Art as Emotional Therapy

Although I had often heard the term art therapy and had some idea of the process, my first real introduction to this branch of psychology came when I joined a regional art club that held its meetings in the office of a professional art therapist. At the first meeting I attended, there’d been a change in the program. The artist scheduled to make a presentation was unable to be there that day, and so the therapist — who just happened to have a bit of “open time” — stepped in and talked to us for over an hour about her work. It was fascinating.

I had a sketchbook with me, so I quickly began taking notes, trying to put down as much information as possible. Art therapy, she explained, allows an individual to contain emotions safely. Through the therapeutic process we are able to see the art we create from our personal perspective using our own internal symbolism.

I was very intrigued. In college I studied both psychology and music therapy. As a writer, I’ve long been familiar with the journaling process and how it can be used in psychology. Yet using art — visual images — was new to me, and when I began exploring mixed media projects and working with art journaling concepts, I was lost. I really had no idea how to “tap into” my thoughts and feelings, other than in the most elemental way. I didn’t know how to express myself visually, and my limited drawing abilities held me back from going too far with art journaling.

Maybe the problem was that I jumped in to art journaling too quickly, before I fully understood the transformative power it presented. I wasn’t ready to approach all the thoughts and feelings inside. I didn’t know a lot of “techniques” and most of all was caught in this trap between self-expression and “creating art.” I wanted to do both, but didn’t know how. As a result I actually did neither. I created meaningless art journal pages, shrugged, and set my journals aside as I filled them. After a few months, it seemed pointless. I stopped trying to do any art journaling.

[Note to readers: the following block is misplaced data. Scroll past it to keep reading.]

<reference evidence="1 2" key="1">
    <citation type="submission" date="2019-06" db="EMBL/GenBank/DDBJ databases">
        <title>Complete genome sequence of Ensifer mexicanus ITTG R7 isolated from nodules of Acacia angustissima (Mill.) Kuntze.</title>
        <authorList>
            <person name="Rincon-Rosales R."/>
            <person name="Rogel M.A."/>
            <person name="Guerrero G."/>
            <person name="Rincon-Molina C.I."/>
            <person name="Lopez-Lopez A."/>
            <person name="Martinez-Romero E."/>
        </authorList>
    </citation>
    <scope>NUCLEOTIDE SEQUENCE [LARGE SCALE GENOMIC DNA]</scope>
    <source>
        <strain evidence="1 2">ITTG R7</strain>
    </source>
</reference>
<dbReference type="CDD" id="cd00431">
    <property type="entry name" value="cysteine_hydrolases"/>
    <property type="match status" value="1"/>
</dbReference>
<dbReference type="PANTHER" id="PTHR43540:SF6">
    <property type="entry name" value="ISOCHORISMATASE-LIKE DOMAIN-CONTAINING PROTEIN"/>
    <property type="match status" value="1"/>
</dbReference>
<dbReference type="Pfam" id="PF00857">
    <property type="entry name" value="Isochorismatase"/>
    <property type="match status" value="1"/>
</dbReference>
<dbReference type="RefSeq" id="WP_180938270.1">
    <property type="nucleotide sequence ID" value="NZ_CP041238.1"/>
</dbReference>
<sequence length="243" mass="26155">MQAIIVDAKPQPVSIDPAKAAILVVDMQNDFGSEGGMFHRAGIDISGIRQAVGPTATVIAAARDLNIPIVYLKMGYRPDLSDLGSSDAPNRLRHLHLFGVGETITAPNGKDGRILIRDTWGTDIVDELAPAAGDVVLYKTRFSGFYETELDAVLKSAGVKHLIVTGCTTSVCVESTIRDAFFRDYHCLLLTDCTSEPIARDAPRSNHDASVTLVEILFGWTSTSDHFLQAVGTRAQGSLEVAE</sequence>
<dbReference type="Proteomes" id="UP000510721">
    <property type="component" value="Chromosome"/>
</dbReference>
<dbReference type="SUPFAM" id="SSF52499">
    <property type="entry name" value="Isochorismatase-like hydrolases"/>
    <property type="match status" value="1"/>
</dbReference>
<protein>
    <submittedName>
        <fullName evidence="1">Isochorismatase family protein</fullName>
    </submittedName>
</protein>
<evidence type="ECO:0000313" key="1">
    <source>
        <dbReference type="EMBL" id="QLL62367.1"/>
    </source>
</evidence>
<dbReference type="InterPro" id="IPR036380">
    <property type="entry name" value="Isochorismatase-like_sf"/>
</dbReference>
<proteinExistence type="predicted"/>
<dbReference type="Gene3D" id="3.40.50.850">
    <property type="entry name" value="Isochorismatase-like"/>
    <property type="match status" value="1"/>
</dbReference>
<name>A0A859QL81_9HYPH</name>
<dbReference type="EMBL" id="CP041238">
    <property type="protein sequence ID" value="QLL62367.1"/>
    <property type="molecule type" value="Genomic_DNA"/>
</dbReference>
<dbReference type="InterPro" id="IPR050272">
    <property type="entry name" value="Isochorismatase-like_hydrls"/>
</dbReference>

That was when I came across Sketchbook Revival, a program of more than a dozen free art workshops, all designed to increase creativity and self-expression. I immediately signed up, plunged in, and found myself crashing and burning after only a few days.

Many of the programs were very simple and child-like in nature. While this approach was meant to be fun, for me it unleashed a lot of painful feelings. Working through the Sketchbook Revival classes took me back to childhood, back to memories of failure and frustration, back to a lot of anger and tears. You can read more about the program and my personal experience here.